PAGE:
Despite riding a three-fight win streak, Brook (39-2, 27 KOs) could only laugh last week during an interview on “Morning Kombat” when presented yet again with questions about whether his fighting prime at age 34 had all but expired.
“It makes me smile,” Brook said. “It makes me smile because I’m beating all of these 24-year-old boys on the track with the heart I have got pushing them. You are going to see how much I have left and, trust me, I have got plenty left. I am ready to rock and roll.”
Brook’s lone career defeats have come against unified 147-pound champion Errol Spence Jr. and middleweight destroyer Gennadiy Golovkin, the latter of which saw Brook move up two divisions. Both fights were super competitive until Brook succumbed each time to a broken orbital bone and was forced to retire due to injury.
None of that, however, has stopped oddsmakers from making Crawford (36-0, 27 KOs), in discussion among the pound-for-pound best in the sport, an overwhelming favorite as high as -1600. Brook, who is just 16 months older, is a +900 underdog.
From Brook’s perspective, he enjoys being overlooked for once and believes it will be to his advantage should Crawford believe the native of England’s best days are behind him.
“I hope so. If he does, he will have a rude awakening, trust me, because I’m going to bring it heavily,” Brook said. “I am focused and have done everything asked of me in training. I’m super fit and super strong. I’m on the way and ready to dethrone the pound-for-pound king in boxing.
“This is what fighters dream about being in fights like this. It’s my opportunity now to go out there. The pressure is on Terence. He has not fought anyone like me.”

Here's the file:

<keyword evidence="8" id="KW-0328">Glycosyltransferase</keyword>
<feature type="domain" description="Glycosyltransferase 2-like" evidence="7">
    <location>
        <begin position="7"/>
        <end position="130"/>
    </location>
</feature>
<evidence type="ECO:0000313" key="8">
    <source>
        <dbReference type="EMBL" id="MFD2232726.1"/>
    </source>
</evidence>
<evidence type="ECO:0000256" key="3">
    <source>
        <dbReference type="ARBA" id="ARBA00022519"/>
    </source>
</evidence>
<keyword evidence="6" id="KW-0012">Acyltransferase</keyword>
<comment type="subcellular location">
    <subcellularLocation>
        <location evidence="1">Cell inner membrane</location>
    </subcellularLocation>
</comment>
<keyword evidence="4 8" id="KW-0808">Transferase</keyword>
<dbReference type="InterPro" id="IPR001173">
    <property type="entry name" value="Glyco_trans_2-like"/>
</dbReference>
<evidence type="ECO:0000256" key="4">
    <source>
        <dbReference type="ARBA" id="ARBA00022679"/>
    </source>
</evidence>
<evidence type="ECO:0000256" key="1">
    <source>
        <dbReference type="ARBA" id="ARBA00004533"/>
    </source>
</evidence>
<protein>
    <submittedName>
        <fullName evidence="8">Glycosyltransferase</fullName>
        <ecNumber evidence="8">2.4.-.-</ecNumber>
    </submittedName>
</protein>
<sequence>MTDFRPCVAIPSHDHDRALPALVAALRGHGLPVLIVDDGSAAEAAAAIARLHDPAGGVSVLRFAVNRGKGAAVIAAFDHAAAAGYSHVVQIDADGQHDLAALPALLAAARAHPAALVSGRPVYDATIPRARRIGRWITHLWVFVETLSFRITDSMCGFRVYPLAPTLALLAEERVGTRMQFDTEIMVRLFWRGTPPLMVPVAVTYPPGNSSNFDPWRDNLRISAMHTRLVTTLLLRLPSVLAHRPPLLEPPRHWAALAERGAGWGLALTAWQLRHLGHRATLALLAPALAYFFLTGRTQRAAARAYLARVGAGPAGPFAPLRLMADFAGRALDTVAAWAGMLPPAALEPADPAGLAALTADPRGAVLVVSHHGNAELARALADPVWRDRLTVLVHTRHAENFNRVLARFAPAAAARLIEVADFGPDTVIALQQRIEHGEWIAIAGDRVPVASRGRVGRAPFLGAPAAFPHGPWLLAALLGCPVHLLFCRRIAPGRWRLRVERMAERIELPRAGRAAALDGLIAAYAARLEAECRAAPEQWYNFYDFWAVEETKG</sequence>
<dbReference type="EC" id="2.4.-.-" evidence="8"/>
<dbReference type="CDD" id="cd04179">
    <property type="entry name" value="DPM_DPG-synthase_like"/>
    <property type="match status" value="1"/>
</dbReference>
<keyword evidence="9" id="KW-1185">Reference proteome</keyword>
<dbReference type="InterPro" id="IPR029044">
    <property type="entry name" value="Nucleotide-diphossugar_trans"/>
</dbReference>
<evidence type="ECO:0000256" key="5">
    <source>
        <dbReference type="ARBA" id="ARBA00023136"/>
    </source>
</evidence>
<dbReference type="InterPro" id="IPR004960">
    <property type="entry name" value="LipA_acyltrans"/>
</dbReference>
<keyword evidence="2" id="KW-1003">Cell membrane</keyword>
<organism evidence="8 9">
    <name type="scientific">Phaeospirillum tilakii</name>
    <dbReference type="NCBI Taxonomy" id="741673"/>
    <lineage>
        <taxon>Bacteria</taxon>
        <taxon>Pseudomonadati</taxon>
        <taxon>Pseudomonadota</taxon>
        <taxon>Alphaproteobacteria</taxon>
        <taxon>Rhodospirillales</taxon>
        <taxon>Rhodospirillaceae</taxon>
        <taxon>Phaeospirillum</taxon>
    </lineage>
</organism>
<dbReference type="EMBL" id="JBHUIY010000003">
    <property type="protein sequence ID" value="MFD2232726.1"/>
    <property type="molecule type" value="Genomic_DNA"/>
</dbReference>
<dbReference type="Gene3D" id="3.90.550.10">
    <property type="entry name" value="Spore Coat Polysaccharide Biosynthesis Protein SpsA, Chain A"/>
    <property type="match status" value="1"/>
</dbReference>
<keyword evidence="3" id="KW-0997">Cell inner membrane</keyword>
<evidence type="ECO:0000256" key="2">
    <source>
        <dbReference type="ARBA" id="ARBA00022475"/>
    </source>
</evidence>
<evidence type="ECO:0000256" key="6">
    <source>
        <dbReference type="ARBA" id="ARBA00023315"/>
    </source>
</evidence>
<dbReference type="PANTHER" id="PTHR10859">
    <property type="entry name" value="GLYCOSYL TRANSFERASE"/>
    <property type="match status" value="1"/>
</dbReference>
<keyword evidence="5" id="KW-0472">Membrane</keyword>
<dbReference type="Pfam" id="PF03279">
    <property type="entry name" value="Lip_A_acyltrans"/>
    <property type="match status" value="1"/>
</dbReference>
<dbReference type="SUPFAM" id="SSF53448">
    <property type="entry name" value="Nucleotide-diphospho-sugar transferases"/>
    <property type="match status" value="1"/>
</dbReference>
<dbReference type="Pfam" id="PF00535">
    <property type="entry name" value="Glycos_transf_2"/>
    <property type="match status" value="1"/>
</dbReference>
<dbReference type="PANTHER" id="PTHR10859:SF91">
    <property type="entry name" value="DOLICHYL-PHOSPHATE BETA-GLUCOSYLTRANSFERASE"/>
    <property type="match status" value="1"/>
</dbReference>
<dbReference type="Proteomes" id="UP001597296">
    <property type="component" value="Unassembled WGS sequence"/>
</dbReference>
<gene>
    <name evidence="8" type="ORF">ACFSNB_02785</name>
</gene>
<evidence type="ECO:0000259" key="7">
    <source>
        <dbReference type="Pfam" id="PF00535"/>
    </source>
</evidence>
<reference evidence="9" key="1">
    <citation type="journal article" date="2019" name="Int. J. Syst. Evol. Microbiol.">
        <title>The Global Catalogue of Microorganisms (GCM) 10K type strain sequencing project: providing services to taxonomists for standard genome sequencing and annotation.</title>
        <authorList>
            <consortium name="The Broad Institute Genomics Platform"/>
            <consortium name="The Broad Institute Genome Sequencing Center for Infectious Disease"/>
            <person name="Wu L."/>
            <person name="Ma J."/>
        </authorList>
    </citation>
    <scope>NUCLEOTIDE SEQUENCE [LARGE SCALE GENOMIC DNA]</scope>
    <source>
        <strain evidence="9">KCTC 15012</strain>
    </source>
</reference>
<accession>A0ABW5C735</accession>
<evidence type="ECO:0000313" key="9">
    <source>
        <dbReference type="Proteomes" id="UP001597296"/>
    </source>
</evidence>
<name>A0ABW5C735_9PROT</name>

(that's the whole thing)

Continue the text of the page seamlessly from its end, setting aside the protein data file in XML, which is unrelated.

Still unable to attract any big names at welterweight thanks to boxing’s political and network divide, Crawford has been forced to sit back and wait since moving up to 147 pounds for his promoter, Bob Arum of Top Rank, to get creative in finding suitable matchups.
The result has largely been hit or miss for Crawford, who stopped Jeff Horn to initially capture his WBO title in 2018 before making a trio of title defenses by knockout against Jose Benavidez Jr., a faded Amir Khan and Egidijus Kavaliauskas, with the latter producing a surprising knockdown in a fight that was unexpectedly competitive.
Brook, should he prove able to recapture his old form, could prove to be the toughest welterweight matchup Crawford has had. Some of that, however, remains to be seen especially because Brook has campaigned at 154 pounds of late after having issues making welterweight.
Either way, Crawford has remained his typical unemotional self and is treating this fight like any other.
“He’s not the only opponent that went into the fight thinking they were going to stop me or knock me out, so that’s nothing new for me,” Crawford said during Wednesday’s media conference call. “He’s just going to have to live up to his words.
“I’ve always felt that I’m number one pound-for-pound in the world. This is what I do. I’m not the one to quit on a fight, but I can’t say the same about him. I wish him the best.”
Not only does Brook claim to be reborn given how much a victory this weekend would catapult him back into the mix as a serious player in boxing’s money division, he has also parted ways with longtime promoter Eddie Hearn and trainer Brendan Ingle while seeking a fresh start.
Brook moved his training camp to Spain for this fight and joined forces with new trainer Carlos Fermento, whom he met over Instagram and said has been “obsessed” watching footage of Crawford’s fights to formulate a game plan.